Kursk city, Russia

The capital city of Kursk oblast.

Kursk - Overview

Kursk is a city in Russia, the administrative center of Kursk Oblast, located about 525 km south of Moscow, in the west of the European part of the country. This city is one of the cultural and religious centers of Russia.

The population of Kursk is about 453,000 (2020), the area - 208 sq. km.

The phone code - +7 4712, the postal codes - 305000-305099.

Kursk city flag

Kursk city flag

Kursk city coat of arms

Kursk city coat of arms

Kursk city map, Russia


History of Kursk

The first settlements on the territory of Kursk

About 20 thousand years ago, when a significant part of Europe was covered by the glacier, people already lived on the territory of present-day Kursk. They lived in dugouts and hunted mammoths. In the Neolithic era, about 12 thousand years ago, when the ice receded, the climate of the Kursk region changed and people began to settle more actively by the rivers. The settlements of ancient people of this era were found in some local villages and in Kursk itself.

In the Bronze Age, about 6 thousand years ago, people also began to engage in cattle breeding and agriculture. Bronze Age burials discovered in the center of Kursk date back to the 2nd millennium BC. In the early Iron Age, iron smelting began based on numerous deposits of iron ore.

From the 7th to the 5th centuries BC, fortified settlements appeared in the region. At that time, the first fortress was built at the mouth of the Tuskar and Kur rivers. It is possible that even 2,500 years ago this settlement had a name similar to the current one (Kursk). However, the first fortress did not last long; the population left it in connection with the Sarmatian invasion.

In the first half of the 1st millennium AD, tribes of the Chernyakhov culture lived in the northern part and in the west of the Kursk region. Later, the Huns led the Chernyakhov culture to decline, but did not destroy it. On the territory of the Kursk region, settlements of this culture lasted until the 5th-6th centuries AD.

More Historical Facts…

Foundation of Kursk

The official year of foundation of Kursk is 1032. It is mentioned in the chronicle “The Life of Theodosius of the Caves” written by Nestor the Chronicler in the 11th century. According to the results of archaeological excavations, it can be assumed that the Kursk fortress was founded in 982-984 and was located on the territory of present Krasnaya Square of Kursk. Since the end of the 11th century, it was one of the most powerful outposts on the border of Kievan Rus.

In 1238, the town was completely destroyed during the Mongol invasion. In the 1360s, the Lithuanian ruler Algirdas conquered the Kursk lands from the Mongols. After that, for almost 150 years, Kursk was part of the Grand Duchy of Lithuania.

Until the middle of the 15th century, Kursk was not mentioned in Russian chronicles. In 1508, it became part of the Russian state. Moscow princes began the restoration of Kursk as a fortified town. The threat from the Crimean Tatars slowed down the recovery process.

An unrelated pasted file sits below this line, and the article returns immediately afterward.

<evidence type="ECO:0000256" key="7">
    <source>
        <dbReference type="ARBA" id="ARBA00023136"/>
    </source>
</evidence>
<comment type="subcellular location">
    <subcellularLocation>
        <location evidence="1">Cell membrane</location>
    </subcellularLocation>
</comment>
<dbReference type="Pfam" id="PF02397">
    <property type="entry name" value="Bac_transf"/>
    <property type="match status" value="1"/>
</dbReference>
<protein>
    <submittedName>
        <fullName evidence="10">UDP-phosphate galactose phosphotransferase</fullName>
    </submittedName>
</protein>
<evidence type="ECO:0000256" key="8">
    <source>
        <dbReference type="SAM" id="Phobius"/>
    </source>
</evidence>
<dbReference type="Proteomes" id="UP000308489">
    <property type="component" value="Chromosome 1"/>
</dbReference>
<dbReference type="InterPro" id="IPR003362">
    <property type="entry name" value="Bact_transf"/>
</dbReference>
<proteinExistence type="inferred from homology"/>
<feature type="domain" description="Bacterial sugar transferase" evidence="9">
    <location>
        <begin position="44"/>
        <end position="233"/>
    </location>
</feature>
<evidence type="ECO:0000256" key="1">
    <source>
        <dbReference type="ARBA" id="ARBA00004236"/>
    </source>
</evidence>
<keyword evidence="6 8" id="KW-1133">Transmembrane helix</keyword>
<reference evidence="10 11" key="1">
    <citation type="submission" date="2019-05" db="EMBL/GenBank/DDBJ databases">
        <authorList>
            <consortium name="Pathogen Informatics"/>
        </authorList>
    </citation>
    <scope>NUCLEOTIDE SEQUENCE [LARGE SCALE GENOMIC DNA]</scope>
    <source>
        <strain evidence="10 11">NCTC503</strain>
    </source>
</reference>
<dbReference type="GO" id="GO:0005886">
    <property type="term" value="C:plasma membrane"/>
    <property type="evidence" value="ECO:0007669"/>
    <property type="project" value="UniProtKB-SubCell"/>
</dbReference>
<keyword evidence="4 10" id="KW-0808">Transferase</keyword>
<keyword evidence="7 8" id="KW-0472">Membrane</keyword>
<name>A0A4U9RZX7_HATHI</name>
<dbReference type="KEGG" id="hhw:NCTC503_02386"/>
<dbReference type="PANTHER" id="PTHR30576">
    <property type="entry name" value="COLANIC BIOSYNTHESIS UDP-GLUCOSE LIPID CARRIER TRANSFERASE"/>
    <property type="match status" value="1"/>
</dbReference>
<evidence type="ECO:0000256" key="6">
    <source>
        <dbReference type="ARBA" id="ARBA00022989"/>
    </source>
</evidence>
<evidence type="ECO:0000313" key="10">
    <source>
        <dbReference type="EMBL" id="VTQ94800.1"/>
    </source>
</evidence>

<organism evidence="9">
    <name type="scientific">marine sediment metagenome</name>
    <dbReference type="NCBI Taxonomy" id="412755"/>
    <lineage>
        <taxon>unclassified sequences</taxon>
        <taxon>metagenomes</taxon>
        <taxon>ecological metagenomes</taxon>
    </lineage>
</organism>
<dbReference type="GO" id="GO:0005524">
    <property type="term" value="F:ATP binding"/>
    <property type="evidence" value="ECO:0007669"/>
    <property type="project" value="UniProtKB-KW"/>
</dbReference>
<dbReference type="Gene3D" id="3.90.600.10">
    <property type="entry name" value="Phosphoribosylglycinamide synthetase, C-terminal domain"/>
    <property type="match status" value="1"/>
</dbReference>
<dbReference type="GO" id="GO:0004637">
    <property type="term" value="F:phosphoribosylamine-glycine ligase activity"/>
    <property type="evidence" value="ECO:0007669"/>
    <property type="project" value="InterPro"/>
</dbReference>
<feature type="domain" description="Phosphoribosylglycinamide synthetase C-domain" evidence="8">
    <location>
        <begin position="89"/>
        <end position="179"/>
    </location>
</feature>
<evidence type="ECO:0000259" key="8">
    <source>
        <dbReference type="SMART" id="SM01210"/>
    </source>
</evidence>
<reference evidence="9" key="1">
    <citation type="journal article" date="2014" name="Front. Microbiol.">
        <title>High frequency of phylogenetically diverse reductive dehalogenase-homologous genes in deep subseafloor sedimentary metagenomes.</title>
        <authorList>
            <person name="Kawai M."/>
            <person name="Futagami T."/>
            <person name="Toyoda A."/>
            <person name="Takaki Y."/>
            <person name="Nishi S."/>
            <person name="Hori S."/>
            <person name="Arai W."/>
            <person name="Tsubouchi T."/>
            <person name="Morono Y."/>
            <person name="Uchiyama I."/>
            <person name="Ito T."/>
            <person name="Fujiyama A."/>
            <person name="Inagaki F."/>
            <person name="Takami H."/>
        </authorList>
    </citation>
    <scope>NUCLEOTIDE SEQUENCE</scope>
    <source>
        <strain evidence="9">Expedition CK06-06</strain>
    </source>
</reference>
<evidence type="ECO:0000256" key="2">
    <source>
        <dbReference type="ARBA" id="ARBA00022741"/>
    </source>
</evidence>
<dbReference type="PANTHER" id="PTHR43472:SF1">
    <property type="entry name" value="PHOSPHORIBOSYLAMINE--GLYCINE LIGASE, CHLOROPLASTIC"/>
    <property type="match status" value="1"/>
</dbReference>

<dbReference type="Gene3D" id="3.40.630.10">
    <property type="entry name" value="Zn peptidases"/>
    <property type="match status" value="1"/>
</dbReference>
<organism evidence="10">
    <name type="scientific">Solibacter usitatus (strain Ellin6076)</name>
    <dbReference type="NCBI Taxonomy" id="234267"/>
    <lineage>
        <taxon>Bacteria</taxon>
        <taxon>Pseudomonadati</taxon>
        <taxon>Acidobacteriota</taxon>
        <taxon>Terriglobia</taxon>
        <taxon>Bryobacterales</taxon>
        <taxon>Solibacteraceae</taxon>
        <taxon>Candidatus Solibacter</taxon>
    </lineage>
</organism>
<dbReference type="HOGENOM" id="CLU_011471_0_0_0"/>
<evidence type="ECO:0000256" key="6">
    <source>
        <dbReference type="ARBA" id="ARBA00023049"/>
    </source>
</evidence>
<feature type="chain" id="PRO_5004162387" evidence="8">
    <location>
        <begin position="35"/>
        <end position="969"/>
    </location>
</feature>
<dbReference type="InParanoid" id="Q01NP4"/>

Almost a century after the accession of Kursk to the Moscow Principality, the town re-emerged in a new place (on two hills on the right bank of the Tuskar River, at the confluence with the Kur River). The date of the re-founding of Kursk is considered to be 1586. In 1596, a new fortress was constructed. In 1616, there were over 1.3 thousand people in the garrison of this fortress.

Kursk in the 17th-19th centuries

At the beginning of the 17th century, Polish-Lithuanian detachments (in 1612, 1616, 1617, 1634), Crimean Tatars, Nogais repeatedly attacked Kursk, but the fortress was never captured. In 1654, after the Khmelnytsky Uprising, the Russian border moved away from Kursk.

People from Oryol and other southern Russian towns were resettled to Kursk. In 1678, there were 2.8 thousand residents in the town. It developed because of its favorable geographical position (the shortest route from Moscow to Crimea, the road to Kiev). In the 17th century, not far from Kursk, the Korennaya Fair was opened, which quickly became one of the largest fairs in Russia. The role of Kursk in the country’s economy was continuously growing.

In 1779, the town received the status of a provincial center. In 1780, the emblem of Kursk was adopted, which depicted three flying partridges. After the great fire that devastated Kursk in 1781, a new master plan of the town was adopted. In 1785, there were 7,590 residents in Kursk. In 1797, the Kursk Governorate was formed. In the 18th century, Kursk became a major trading center and lost its borderline significance.

At the beginning of the 19th century, Kursk continued to develop not only as a commercial, but also an industrial center. The Moscow-Kursk railway was opened in 1868. By the end of the 19th century, about 40 thousand people lived in Kursk. The city became an important center of the food industry (flour and sugar production).

Kursk in the 20th century and beyond

In 1903, the Kursk Museum of Local Lore was opened. In the digest “The Cities of Russia in 1904”, it was said that 29,845 men and 26,743 women lived in Kursk. Of the 4,529 buildings, 967 were stone, 2,677 were wooden, 885 were mixed (stone and wood together). 1,392 workers were employed in 82 local factories.

At the end of 1917, Soviet power was established in Kursk. In March 1918, German troops invaded the territory of the Kursk Governorate. In November 1918, the troops of the German Empire left the region. From June to December 1919, during the Russian Civil War, part of the region was occupied by the Armed Forces of the South of Russia. In the process of rebuilding the economy after the Civil War, an exploration of the Kursk magnetic anomaly began.

In 1928, the Kursk Governorate was liquidated, its territories became part of the Central Black Earth Region. In 1934, it was divided into Voronezh and Kursk oblasts. Along with agriculture, industry developed in the region. New industries were created: chemical, textile, pharmaceutical, and heavy engineering. In early September 1934, the Kursk State Pedagogical Institute was opened, one year later - the Kursk State Medical Institute.

In 1939, the population of Kursk was about 120,000 people. During the Second World War, Kursk was occupied from November 3, 1941 to February 8, 1943, more than 70% of its enterprises were destroyed. The restoration of the city began immediately in February 1943. The Battle of Kursk (July 5, 1943 - August 23 1943) was one of the key land battles of the Second World War. The village of Prokhorovka, located near the city, became the place of one of the largest tank battles in history.

An important event for the Kursk industry was the launch of the Rubber Technical Products Plant in 1948 - one of the largest chemical enterprises in the USSR. By 1950, the urban economy was fully restored. Kursk gradually turned into a large industrial city. In 1959, the population of Kursk was 204,712 people. In 1982, Kursk celebrated its 950th anniversary.